Attention deficit hyperactivity disorder (ADHD) is a childhood condition that can last into adulthood in about one-third of cases.
If you've been diagnosed with ADHD as an adult, chances are good that your doctor has prescribed a medication -- typically a stimulant -- and suggested cognitive behavioral therapy or even a life coach. She might also have suggested a good pocket planner.
Treating ADHD in adults requires a multi-pronged approach. Symptoms are generally treated with medicine.
But it's not just a matter of taking a pill. There is work to be done on practical stuff, such as getting organized, and on other emotional issues that often come with the territory.
The same kinds of medications used for childhood ADHD work in adults, says Lenard Adler, MD, a psychiatry professor at New York University Langone Medical Center and director of the Adult ADHD program at the NYU School of Medicine.
Stimulants such as Adderall, Concerta, Focalin, Vyvanse, Quillivant, and Ritalin in long-acting form are often prescribed for symptoms. Strattera, a nonstimulant approved for treatment of adult ADHD, is also widely prescribed, he says.
Other medicines used to treat childhood ADHD may also help adults, such as Catapres (clonidine), Intuniv (guanfacine), and the antidepressant Wellbutrin (bupropion).
Choosing the right medication for a patient with ADHD is often about avoiding worsening other health problems. For instance, Adler says he wouldn't prescribe a stimulant to a patient who has a substance abuse problem, because stimulants have a high potential for abuse.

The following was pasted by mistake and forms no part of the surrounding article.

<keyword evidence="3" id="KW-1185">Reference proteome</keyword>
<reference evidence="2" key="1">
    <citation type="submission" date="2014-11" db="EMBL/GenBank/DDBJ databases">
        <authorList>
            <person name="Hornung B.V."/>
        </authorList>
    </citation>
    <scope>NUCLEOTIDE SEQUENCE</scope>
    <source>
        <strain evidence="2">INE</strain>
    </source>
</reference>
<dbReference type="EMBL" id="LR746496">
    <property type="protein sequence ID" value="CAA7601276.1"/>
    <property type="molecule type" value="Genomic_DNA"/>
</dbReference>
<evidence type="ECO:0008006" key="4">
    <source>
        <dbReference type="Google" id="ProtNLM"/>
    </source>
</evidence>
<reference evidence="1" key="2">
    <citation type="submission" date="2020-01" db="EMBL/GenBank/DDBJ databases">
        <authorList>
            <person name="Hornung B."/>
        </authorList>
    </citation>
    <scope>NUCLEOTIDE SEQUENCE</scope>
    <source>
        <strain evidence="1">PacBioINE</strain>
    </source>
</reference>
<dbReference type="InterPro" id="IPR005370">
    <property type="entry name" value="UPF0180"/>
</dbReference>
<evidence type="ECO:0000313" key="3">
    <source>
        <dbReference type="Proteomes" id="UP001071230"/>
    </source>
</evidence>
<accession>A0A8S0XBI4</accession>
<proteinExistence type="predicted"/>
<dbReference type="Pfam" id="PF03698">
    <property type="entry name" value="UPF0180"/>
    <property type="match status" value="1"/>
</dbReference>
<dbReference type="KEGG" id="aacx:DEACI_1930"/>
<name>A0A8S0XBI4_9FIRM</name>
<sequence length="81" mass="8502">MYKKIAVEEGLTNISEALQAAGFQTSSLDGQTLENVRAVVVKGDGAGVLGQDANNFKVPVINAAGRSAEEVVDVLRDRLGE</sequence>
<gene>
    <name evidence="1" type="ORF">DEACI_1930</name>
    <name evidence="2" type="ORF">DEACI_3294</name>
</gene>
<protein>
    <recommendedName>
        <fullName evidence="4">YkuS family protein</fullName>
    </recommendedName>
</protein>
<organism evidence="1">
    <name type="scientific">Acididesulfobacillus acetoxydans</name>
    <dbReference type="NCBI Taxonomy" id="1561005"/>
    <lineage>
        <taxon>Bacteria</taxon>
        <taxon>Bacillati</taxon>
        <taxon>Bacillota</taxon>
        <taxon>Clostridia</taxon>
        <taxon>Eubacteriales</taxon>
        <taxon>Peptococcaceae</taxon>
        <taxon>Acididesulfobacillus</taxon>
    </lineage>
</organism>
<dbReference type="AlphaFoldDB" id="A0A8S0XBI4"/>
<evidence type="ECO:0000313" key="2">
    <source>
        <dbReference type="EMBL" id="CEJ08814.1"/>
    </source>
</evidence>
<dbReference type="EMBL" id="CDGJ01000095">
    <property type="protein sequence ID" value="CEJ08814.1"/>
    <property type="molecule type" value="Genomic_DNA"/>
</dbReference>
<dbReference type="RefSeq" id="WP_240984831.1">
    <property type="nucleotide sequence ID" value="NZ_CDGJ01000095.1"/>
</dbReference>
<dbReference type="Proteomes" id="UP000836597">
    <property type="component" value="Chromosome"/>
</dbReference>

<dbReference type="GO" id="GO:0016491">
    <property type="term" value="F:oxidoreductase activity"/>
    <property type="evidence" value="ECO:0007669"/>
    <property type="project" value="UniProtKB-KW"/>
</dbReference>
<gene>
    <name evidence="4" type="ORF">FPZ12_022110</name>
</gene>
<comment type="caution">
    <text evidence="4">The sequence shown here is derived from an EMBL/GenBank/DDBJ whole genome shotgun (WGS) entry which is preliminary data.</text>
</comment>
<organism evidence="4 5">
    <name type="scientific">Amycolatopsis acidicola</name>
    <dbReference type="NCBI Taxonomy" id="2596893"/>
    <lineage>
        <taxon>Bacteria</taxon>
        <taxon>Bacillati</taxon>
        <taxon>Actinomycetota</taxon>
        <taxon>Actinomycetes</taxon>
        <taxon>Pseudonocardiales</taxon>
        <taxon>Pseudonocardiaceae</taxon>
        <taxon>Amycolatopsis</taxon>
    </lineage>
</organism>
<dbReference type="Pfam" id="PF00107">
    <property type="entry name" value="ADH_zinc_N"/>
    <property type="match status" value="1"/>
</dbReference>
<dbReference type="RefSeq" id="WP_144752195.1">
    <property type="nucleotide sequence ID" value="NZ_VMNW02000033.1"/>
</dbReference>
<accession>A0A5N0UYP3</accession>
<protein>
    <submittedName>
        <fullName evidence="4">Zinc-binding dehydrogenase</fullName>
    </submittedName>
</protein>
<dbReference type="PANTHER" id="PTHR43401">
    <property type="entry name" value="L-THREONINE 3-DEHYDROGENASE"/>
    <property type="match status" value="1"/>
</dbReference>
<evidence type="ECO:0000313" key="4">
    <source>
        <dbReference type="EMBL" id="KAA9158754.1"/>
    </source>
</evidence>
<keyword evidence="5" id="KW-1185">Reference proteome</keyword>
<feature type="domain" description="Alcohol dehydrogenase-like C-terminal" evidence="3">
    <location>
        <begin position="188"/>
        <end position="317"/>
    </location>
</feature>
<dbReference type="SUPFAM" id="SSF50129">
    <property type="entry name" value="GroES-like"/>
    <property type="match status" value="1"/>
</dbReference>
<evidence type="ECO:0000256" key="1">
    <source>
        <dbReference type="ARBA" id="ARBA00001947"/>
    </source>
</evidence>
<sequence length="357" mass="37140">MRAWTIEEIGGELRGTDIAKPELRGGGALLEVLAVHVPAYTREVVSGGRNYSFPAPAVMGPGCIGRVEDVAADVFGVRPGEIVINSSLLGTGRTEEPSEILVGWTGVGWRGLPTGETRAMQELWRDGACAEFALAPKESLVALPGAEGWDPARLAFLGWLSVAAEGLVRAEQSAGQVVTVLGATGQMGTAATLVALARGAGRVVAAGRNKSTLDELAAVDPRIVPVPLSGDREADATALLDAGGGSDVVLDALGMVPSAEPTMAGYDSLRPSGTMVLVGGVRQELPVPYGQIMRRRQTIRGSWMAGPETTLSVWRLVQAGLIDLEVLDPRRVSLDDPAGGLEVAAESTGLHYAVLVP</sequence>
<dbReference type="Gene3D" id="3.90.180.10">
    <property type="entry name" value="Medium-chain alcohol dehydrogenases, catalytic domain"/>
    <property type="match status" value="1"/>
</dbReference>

Your history of taking ADHD drugs also matters. Adler finds out what the patient has taken previously and, because ADHD has a strong genetic link, what family members with ADHD have taken and tolerated.
Adler, a psychiatry professor at NYU's School of Medicine, has received grant/research support from various makers of ADHD drugs.
What Kind of Side Effects Might Occur?
Adults with ADHD and a family history of heart disease and fainting should consider the effect of ADHD drugs, both stimulants and nonstimulants, although they are considered safe in the short term.
"They are generally safe medications," Adler says. But even patients taking Strattera need to have their blood pressure and pulse monitored. He starts patients on the lowest dose to gauge their tolerance.
Side effects that are common in stimulants include agitation, insomnia, and changes in blood pressure and pulse. Potential side effects of Strattera are similar and may also include nausea, Adler says.
How Long Should I Take the Medication?
That depends on your particular case.
"With kids, we recommend they stay on it throughout the school year. It helps them learn better. That's true for college students, too. Post-college, it's going to depend on the situation, the stressors, how they're handling them. Will you always stay on medication? It's an individual decision," says Angela Tzelepis, PhD, a psychiatry professor at Wayne State University who also runs a clinic in Grosse Pointe, MI.
"Our focus is now on assisting patients in maintaining these improvements and continuing to make meaningful, positive changes in their lives," Adler says.